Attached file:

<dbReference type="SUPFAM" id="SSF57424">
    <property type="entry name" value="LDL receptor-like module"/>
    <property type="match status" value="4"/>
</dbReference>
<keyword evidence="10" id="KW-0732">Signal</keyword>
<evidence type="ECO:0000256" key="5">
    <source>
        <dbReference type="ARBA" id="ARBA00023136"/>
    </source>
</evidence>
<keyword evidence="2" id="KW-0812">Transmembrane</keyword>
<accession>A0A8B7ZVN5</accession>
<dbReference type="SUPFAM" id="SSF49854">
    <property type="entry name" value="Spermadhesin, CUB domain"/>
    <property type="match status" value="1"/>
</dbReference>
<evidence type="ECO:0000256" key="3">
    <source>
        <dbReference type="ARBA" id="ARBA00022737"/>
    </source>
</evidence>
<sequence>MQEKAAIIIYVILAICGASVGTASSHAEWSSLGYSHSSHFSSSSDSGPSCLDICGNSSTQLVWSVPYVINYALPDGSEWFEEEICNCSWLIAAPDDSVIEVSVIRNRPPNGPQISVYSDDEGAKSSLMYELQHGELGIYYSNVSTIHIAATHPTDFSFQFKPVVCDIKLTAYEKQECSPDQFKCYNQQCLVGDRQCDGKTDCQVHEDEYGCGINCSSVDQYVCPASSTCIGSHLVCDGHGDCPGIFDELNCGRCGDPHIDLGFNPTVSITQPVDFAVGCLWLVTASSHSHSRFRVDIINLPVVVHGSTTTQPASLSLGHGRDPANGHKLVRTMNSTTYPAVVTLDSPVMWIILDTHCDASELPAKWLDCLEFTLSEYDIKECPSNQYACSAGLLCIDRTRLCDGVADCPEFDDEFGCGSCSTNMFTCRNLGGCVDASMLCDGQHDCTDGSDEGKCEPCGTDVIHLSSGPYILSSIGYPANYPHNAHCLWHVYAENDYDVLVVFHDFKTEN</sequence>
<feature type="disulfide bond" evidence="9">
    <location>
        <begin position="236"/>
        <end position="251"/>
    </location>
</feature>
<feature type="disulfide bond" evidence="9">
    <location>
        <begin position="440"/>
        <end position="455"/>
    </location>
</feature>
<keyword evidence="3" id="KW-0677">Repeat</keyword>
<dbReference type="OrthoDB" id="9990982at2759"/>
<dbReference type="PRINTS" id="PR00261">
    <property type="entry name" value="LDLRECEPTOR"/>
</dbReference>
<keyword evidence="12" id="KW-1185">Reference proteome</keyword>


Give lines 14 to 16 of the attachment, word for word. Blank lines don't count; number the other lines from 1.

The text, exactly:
    <property type="entry name" value="Spermadhesin, CUB domain"/>
    <property type="match status" value="1"/>
</dbReference>